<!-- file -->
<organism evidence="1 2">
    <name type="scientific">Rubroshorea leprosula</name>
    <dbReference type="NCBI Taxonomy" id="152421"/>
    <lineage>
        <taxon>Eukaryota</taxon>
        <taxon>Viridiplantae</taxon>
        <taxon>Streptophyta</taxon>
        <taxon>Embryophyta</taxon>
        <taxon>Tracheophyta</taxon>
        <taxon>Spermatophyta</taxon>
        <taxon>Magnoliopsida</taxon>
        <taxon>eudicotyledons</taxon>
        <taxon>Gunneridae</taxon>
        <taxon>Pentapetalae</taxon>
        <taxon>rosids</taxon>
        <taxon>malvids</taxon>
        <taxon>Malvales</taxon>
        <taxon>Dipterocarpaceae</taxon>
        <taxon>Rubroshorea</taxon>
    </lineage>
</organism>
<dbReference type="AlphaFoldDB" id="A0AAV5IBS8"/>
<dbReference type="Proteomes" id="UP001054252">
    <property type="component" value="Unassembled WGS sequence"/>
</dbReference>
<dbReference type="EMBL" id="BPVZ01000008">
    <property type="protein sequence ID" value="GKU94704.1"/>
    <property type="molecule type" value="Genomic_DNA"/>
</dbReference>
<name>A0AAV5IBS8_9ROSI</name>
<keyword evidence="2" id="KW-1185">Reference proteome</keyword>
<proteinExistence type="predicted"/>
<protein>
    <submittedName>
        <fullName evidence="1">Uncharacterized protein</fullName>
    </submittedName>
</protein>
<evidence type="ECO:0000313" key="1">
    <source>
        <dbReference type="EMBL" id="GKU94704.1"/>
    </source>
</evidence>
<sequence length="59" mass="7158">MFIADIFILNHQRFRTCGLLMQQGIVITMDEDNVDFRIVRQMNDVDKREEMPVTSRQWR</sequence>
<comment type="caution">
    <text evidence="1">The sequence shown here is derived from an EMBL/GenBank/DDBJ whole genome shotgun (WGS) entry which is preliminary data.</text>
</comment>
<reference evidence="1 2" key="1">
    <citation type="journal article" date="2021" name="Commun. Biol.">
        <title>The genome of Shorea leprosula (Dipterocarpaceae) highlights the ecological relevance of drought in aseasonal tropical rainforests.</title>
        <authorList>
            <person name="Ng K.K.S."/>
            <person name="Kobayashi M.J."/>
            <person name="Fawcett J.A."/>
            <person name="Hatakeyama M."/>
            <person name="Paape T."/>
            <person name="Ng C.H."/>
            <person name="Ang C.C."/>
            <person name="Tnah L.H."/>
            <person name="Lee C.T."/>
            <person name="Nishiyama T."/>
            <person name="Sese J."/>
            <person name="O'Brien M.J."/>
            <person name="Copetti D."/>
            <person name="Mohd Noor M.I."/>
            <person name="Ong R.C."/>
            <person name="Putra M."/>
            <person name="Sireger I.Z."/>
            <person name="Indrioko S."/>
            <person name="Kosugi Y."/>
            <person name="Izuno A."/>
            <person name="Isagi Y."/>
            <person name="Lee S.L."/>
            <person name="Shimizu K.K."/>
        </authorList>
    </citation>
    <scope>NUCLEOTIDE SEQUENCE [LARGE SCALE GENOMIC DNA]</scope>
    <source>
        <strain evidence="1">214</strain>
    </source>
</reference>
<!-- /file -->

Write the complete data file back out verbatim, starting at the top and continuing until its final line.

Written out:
<organism evidence="1 2">
    <name type="scientific">Rubroshorea leprosula</name>
    <dbReference type="NCBI Taxonomy" id="152421"/>
    <lineage>
        <taxon>Eukaryota</taxon>
        <taxon>Viridiplantae</taxon>
        <taxon>Streptophyta</taxon>
        <taxon>Embryophyta</taxon>
        <taxon>Tracheophyta</taxon>
        <taxon>Spermatophyta</taxon>
        <taxon>Magnoliopsida</taxon>
        <taxon>eudicotyledons</taxon>
        <taxon>Gunneridae</taxon>
        <taxon>Pentapetalae</taxon>
        <taxon>rosids</taxon>
        <taxon>malvids</taxon>
        <taxon>Malvales</taxon>
        <taxon>Dipterocarpaceae</taxon>
        <taxon>Rubroshorea</taxon>
    </lineage>
</organism>
<dbReference type="AlphaFoldDB" id="A0AAV5IBS8"/>
<dbReference type="Proteomes" id="UP001054252">
    <property type="component" value="Unassembled WGS sequence"/>
</dbReference>
<dbReference type="EMBL" id="BPVZ01000008">
    <property type="protein sequence ID" value="GKU94704.1"/>
    <property type="molecule type" value="Genomic_DNA"/>
</dbReference>
<name>A0AAV5IBS8_9ROSI</name>
<keyword evidence="2" id="KW-1185">Reference proteome</keyword>
<proteinExistence type="predicted"/>
<protein>
    <submittedName>
        <fullName evidence="1">Uncharacterized protein</fullName>
    </submittedName>
</protein>
<evidence type="ECO:0000313" key="1">
    <source>
        <dbReference type="EMBL" id="GKU94704.1"/>
    </source>
</evidence>
<sequence length="59" mass="7158">MFIADIFILNHQRFRTCGLLMQQGIVITMDEDNVDFRIVRQMNDVDKREEMPVTSRQWR</sequence>
<comment type="caution">
    <text evidence="1">The sequence shown here is derived from an EMBL/GenBank/DDBJ whole genome shotgun (WGS) entry which is preliminary data.</text>
</comment>
<reference evidence="1 2" key="1">
    <citation type="journal article" date="2021" name="Commun. Biol.">
        <title>The genome of Shorea leprosula (Dipterocarpaceae) highlights the ecological relevance of drought in aseasonal tropical rainforests.</title>
        <authorList>
            <person name="Ng K.K.S."/>
            <person name="Kobayashi M.J."/>
            <person name="Fawcett J.A."/>
            <person name="Hatakeyama M."/>
            <person name="Paape T."/>
            <person name="Ng C.H."/>
            <person name="Ang C.C."/>
            <person name="Tnah L.H."/>
            <person name="Lee C.T."/>
            <person name="Nishiyama T."/>
            <person name="Sese J."/>
            <person name="O'Brien M.J."/>
            <person name="Copetti D."/>
            <person name="Mohd Noor M.I."/>
            <person name="Ong R.C."/>
            <person name="Putra M."/>
            <person name="Sireger I.Z."/>
            <person name="Indrioko S."/>
            <person name="Kosugi Y."/>
            <person name="Izuno A."/>
            <person name="Isagi Y."/>
            <person name="Lee S.L."/>
            <person name="Shimizu K.K."/>
        </authorList>
    </citation>
    <scope>NUCLEOTIDE SEQUENCE [LARGE SCALE GENOMIC DNA]</scope>
    <source>
        <strain evidence="1">214</strain>
    </source>
</reference>